Sunday, September 23, 2012

Pink Roses

I love painting the same subject multiple times to study how different they turn out.  I find it very interesting how using different painting surfaces will result in such a different look.

"Pink Rose #1" 
6 x 6 - oils on canvas panel

This first rose was painted on canvas panel, notice the coarser textured background.

For the rose I used combinations of alizarin crimson, transparent oxide red medium, permanent rose, burnt umber and white.  The background was mixes of ultramarine blue, sap green and white.  For the greens I used sap green, dioxide purple, indian yellow, cad yellow light, burnt umber and white.

"Pink Rose #2"
6 x 6 - oils on panel

I think this is a softer look with the panel.  I used the same colors that I did for the first painting with  different color intensity mixes.

The only other difference in color here is that I scraped together what was left from the first painting of the rose and used it in the background of this painting mixed with my blues.

Artist Note:  I used titanium white for these paintings, but found it hard to get the feel I wanted from the whites.  I didn't have a white with a heavier body but I will paint this again with a thicker white to see if I get a better result.  I think the umber in the first rose mixed with the alizarin gives me a deeper color to the rose and I liked that a lot.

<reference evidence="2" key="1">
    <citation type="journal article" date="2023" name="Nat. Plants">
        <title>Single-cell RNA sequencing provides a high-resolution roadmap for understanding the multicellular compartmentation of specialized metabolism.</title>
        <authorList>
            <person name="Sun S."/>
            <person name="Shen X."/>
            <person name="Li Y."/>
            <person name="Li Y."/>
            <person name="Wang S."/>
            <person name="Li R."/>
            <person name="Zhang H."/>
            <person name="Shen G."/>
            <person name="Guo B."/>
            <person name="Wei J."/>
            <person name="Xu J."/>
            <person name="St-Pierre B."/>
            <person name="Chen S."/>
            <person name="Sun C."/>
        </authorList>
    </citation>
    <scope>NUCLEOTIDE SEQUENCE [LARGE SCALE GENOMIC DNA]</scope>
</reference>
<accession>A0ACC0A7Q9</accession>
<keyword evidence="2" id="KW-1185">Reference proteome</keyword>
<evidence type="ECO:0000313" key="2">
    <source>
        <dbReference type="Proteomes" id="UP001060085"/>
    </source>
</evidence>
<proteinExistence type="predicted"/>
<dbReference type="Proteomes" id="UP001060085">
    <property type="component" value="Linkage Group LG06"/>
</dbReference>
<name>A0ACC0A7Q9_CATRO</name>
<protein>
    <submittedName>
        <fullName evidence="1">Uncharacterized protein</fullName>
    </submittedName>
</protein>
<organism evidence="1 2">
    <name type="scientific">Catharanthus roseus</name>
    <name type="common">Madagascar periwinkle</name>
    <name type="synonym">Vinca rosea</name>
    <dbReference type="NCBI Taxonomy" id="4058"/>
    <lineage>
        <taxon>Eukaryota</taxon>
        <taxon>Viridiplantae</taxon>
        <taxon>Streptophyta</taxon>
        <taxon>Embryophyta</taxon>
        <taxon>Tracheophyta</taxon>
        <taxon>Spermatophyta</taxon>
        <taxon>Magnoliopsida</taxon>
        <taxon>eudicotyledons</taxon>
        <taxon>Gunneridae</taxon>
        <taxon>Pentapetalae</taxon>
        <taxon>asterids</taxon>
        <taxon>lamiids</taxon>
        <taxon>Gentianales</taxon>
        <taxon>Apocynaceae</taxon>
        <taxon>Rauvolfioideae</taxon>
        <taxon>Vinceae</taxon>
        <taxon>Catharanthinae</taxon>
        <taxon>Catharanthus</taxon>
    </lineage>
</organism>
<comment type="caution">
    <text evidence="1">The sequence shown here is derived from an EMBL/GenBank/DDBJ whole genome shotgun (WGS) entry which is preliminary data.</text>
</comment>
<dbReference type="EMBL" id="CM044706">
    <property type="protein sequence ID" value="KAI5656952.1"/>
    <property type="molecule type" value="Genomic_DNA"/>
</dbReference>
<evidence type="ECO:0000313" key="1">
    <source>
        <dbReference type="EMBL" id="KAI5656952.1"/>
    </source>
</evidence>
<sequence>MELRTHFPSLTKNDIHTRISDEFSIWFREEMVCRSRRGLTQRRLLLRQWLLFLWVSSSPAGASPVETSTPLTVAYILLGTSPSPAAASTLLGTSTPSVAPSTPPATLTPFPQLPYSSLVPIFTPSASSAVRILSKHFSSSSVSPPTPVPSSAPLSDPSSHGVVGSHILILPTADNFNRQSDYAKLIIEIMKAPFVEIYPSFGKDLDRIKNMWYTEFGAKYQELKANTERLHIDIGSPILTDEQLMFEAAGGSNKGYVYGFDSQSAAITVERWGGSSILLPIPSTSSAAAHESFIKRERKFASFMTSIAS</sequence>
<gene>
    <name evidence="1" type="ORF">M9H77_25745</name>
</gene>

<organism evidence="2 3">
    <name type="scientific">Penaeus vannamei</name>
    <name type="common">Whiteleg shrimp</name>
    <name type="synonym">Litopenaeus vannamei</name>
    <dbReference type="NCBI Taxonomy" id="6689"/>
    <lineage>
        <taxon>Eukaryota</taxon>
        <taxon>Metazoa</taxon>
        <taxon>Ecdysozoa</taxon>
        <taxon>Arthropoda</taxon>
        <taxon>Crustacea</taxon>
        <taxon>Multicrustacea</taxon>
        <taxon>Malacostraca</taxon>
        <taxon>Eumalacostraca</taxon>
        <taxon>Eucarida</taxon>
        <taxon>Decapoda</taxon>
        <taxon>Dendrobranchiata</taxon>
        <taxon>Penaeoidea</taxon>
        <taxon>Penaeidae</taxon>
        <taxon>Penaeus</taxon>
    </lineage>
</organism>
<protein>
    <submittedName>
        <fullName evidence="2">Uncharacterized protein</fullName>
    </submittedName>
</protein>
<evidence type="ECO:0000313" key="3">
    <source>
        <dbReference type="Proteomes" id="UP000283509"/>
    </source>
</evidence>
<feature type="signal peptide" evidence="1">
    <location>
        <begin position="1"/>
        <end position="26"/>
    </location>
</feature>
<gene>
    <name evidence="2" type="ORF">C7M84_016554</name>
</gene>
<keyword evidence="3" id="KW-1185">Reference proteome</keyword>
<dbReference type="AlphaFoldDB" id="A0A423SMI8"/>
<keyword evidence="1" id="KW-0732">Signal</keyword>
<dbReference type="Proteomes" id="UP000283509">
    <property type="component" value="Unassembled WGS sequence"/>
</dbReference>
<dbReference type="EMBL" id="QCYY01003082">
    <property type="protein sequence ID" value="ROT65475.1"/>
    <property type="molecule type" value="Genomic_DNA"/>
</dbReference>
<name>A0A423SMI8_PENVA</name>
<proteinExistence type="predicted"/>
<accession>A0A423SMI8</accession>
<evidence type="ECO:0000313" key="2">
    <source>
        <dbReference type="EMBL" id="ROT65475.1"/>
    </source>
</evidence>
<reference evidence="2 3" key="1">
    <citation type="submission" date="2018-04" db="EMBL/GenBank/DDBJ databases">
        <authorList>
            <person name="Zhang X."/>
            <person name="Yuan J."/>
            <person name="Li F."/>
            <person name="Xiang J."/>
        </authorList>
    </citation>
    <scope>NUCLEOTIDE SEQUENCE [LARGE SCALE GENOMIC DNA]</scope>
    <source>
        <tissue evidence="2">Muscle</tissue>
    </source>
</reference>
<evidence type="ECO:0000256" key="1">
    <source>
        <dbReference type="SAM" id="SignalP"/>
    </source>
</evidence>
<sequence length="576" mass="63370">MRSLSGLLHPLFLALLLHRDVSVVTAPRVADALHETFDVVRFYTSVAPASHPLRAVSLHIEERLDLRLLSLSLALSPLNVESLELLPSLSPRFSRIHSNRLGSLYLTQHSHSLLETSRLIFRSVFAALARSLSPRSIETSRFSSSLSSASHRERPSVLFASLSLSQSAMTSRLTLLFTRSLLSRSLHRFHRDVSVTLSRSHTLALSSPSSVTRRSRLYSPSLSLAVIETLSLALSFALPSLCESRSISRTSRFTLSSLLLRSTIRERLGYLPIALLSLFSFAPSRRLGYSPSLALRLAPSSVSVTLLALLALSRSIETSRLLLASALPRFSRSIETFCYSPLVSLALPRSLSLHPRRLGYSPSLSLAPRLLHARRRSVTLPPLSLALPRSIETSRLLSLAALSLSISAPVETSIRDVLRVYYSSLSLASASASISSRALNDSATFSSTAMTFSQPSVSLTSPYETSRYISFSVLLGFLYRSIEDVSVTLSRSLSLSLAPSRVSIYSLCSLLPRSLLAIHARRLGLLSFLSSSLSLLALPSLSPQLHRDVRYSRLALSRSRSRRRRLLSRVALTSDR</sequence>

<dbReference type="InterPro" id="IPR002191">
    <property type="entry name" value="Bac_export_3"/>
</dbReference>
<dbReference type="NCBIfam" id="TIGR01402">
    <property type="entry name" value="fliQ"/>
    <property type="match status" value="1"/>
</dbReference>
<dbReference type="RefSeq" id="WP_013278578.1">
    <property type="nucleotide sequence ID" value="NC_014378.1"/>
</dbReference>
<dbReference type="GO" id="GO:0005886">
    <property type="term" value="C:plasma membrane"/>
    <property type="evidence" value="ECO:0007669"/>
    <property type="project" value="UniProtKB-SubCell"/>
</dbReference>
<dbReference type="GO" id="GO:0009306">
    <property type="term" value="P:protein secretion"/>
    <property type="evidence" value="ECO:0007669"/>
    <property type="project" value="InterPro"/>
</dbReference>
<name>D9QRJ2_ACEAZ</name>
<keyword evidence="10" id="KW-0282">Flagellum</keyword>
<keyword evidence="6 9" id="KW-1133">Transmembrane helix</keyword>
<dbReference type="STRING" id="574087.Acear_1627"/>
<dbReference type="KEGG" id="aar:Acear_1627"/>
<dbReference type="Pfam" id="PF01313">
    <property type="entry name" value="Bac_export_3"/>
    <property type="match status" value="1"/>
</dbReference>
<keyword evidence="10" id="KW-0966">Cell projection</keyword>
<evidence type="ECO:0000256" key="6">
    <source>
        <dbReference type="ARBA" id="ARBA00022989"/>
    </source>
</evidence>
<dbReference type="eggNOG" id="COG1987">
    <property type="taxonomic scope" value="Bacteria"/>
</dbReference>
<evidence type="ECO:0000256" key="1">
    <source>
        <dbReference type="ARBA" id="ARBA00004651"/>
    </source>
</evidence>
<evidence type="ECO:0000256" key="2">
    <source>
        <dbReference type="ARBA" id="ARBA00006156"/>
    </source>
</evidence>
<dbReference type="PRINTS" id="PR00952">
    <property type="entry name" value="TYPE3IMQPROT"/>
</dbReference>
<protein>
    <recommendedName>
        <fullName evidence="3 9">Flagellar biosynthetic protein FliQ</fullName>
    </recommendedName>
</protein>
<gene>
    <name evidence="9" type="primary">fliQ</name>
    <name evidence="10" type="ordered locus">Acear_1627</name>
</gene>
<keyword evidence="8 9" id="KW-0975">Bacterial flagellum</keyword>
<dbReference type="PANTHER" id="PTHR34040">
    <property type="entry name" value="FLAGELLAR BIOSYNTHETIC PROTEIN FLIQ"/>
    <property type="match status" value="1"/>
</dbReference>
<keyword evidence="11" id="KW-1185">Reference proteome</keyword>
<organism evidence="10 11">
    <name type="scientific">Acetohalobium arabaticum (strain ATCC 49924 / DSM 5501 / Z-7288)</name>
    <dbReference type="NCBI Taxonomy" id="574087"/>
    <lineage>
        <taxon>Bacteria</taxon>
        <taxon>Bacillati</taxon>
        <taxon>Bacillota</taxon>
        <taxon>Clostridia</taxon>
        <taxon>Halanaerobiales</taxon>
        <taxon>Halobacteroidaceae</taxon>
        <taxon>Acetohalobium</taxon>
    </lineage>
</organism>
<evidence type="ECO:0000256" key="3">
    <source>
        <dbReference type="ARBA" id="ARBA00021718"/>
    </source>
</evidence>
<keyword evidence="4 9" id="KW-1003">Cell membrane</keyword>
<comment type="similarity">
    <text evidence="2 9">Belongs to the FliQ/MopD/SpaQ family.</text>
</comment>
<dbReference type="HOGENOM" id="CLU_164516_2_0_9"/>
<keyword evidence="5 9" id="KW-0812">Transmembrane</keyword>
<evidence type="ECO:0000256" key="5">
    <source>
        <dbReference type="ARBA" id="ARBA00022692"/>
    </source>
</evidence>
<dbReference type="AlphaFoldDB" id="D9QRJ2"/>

Please feel free to share any comments, suggestions, etc. I would love to hear from you...


  1. Hi there! I am back on-line at a rv park just north of the US-Canadian border for the night.

    I really like these roses (and am so glad to see you look like you are back in a rhythm of painting and posting again :) I am partial to Rose #1. I like the stronger contrast in that one.

    I am wondering if you should try working on getting your whites "warm/cool" rather than "whiter" maybe. That should make the whites read natural and make them glow. Just a thought.

    1. Hi Denise,
      Thanks for the comment. I did add yellows to my whites but I think my not so great photos I take may not be showing that to you.
      What I was talking about is the body of the paint. I used to have thicker whites like flake and/or zinc white which were a much thicker consistency and allowed your mixed highlights and/or lights to be laid in easier. I think I could achieve my chisel edges I wanted for the closed section of my roses. Right now all I have is a student grade of Titanium white which in my opinion, fails...guess you get what you pay for, right...its on the way, should arrive any day from Uncle Blick.